1 Peter 1:13 Therefore, prepare your minds for action; be self-controlled; set your hope fully on the grace to be given you when Jesus Christ is revealed.
To me this verse strikes a very good balance between the reality that all power is God’s, but we are involved in the success of our lives too. Here we have the mental aspect as well as the physical. (The Japanese is a little clearer that “self-controlled” refers to our bodies.) However, the desired outcome is grace, not something we have earned by our own efforts. We get all confused about that, thinking that if it is grace, then we don’t have to do anything at all. In a sense that’s true, but passivity means we have no real appreciation for the grace that Jesus died on the cross to provide. “Setting your hope fully” is an active exercise, and we must not take it lightly. Our ultimate reward comes at Christ’s return, and that is clearly nearer than it has ever been before. In the middle of the mess of life, we need to be active in our anticipation of the revelation that Peter speaks of here. We are to be faithful in our obedience, serving God in whatever ways He directs by His Word and His Spirit, just as Peter goes on to talk about in the following verses.
As with all other Biblical truth, this is something I continue to grasp more fully the longer I walk with the Lord. At this point I have a lot of my own failures to look back on, as well as overwhelming proof of God’s gracious faithfulness. It is much easier to set my hope on what God has promised, and in that I rejoice. As a pastor I long to impart this understanding to others, that they too may have such a joyous expectation. With the new year and the new decade we tend to have all sorts of thoughts about the future, but the major sentiment I’ve been hearing has been, “I hope it’s not as bad as last year.” I need to keep my own focus on the reality that, as God told Jeremiah, “His compassions never fail. They are new every morning; great is your faithfulness.” (Lamentations 3:22-23) I’ve had some low moments in the past few months, so I’ve got to remember that “Our light and momentary troubles are achieving for us an eternal glory that far outweighs them all.” (2 Corinthians 4:17) That’s the hope that Peter was talking about.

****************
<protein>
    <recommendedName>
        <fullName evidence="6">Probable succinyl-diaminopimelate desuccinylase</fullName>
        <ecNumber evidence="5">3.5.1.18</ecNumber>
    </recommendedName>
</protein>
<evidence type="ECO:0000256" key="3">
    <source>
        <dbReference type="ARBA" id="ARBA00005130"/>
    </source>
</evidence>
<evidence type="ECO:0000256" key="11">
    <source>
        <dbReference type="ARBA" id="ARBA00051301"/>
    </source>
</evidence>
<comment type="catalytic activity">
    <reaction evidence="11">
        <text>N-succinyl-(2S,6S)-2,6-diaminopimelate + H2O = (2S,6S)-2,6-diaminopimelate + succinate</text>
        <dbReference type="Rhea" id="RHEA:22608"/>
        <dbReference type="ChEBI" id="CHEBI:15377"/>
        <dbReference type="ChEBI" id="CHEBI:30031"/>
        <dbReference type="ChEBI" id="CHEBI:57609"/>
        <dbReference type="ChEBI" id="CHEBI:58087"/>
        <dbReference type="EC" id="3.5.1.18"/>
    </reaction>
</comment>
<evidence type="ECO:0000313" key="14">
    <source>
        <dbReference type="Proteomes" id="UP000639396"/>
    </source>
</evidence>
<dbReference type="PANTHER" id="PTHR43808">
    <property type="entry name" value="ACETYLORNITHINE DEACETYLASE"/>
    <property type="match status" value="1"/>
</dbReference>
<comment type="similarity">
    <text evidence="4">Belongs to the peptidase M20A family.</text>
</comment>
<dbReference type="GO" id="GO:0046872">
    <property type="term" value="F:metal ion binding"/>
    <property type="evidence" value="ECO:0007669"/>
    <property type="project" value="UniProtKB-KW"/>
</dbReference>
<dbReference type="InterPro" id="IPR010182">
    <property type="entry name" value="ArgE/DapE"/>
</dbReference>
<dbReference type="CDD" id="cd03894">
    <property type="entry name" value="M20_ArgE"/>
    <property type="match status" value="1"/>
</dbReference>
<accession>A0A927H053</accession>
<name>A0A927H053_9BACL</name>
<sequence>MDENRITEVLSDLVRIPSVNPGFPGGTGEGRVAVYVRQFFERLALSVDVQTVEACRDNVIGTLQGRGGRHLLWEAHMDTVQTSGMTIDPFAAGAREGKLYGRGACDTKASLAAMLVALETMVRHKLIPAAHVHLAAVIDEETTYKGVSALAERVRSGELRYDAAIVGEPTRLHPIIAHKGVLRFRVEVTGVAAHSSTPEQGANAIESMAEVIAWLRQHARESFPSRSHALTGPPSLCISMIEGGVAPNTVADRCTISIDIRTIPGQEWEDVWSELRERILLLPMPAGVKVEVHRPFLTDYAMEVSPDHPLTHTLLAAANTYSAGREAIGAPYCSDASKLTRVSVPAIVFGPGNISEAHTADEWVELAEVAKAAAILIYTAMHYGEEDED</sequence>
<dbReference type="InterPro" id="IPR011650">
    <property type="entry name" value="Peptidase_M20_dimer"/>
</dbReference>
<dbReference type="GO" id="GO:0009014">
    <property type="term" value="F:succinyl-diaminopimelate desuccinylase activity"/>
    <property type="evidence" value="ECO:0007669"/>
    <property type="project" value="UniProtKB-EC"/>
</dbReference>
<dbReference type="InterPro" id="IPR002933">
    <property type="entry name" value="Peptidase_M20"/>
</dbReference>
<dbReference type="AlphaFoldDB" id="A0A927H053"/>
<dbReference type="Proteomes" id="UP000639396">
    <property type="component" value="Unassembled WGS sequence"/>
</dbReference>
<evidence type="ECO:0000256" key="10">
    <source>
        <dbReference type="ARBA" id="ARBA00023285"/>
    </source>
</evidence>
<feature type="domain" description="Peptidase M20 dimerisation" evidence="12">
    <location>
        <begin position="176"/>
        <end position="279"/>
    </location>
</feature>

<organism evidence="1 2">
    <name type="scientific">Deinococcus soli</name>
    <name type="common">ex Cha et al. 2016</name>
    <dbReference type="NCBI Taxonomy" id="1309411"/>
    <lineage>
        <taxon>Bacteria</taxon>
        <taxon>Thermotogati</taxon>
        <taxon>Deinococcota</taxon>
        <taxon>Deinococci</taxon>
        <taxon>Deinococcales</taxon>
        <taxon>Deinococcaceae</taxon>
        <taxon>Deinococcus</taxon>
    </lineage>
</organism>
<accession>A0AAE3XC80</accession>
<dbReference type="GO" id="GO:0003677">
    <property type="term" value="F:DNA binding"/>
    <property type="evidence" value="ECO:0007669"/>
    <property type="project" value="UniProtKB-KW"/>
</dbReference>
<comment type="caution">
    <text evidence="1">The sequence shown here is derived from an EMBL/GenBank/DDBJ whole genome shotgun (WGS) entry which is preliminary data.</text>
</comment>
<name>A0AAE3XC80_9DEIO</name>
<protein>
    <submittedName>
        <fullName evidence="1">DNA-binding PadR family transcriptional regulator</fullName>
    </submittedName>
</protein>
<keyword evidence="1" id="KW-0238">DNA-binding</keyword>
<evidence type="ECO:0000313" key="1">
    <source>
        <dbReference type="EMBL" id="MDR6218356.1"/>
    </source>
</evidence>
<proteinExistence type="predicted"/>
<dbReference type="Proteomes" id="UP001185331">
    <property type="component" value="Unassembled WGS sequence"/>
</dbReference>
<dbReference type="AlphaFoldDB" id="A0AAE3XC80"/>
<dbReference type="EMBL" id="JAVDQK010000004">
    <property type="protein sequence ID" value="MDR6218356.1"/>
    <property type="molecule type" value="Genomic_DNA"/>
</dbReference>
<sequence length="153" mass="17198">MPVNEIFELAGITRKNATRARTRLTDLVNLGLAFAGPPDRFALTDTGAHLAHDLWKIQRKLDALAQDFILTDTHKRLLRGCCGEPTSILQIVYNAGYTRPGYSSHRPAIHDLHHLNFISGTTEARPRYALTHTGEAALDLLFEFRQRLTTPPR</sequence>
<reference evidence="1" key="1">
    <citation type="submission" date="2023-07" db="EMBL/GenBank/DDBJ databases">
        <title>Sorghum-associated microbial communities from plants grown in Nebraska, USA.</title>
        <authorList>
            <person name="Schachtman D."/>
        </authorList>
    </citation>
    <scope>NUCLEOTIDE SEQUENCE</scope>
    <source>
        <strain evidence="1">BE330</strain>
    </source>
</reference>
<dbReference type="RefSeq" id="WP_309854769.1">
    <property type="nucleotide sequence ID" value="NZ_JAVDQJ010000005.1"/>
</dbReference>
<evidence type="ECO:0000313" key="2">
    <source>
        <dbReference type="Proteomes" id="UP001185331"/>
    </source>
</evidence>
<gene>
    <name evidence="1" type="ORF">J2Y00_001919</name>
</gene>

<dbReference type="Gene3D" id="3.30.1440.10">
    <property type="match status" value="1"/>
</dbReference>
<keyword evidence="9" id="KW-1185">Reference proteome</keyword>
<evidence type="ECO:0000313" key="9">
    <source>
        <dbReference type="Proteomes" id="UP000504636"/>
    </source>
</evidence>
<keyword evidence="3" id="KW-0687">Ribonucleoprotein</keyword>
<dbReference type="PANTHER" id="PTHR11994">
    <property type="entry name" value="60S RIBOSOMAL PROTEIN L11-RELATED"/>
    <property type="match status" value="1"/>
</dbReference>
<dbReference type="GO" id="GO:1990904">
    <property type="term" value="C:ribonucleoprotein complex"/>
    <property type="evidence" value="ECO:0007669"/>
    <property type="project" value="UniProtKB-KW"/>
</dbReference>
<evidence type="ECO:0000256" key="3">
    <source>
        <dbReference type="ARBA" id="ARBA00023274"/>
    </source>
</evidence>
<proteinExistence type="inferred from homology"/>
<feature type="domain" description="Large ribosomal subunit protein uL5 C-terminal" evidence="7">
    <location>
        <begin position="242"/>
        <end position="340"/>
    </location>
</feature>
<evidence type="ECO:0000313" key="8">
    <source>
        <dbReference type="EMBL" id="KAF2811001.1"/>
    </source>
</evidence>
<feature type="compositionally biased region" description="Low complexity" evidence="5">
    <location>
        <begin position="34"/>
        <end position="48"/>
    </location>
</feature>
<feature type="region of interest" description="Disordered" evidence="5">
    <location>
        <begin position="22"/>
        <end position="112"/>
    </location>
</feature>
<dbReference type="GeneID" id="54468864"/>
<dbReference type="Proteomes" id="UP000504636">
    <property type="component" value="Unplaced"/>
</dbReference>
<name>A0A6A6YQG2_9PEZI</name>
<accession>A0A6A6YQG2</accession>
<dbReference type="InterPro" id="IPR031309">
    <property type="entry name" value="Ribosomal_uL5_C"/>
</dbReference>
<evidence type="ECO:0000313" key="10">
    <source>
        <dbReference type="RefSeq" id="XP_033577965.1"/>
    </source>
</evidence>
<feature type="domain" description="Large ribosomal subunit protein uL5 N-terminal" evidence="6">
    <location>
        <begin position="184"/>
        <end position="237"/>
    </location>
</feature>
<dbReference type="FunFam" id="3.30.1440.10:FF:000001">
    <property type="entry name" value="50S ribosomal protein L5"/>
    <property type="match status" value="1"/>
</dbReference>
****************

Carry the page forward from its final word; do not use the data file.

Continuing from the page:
Father, thank You for being God. Thank You for Your plans that far outweigh and overshadow anything I could imagine. I pray that You alone would be glorified by Your solution to every issue that confronts us now, in the short term and the long, so that indeed Your name would be acknowledged as holy and Your kingdom come as Your will is done, for Your glory. Thank You. Hallelujah!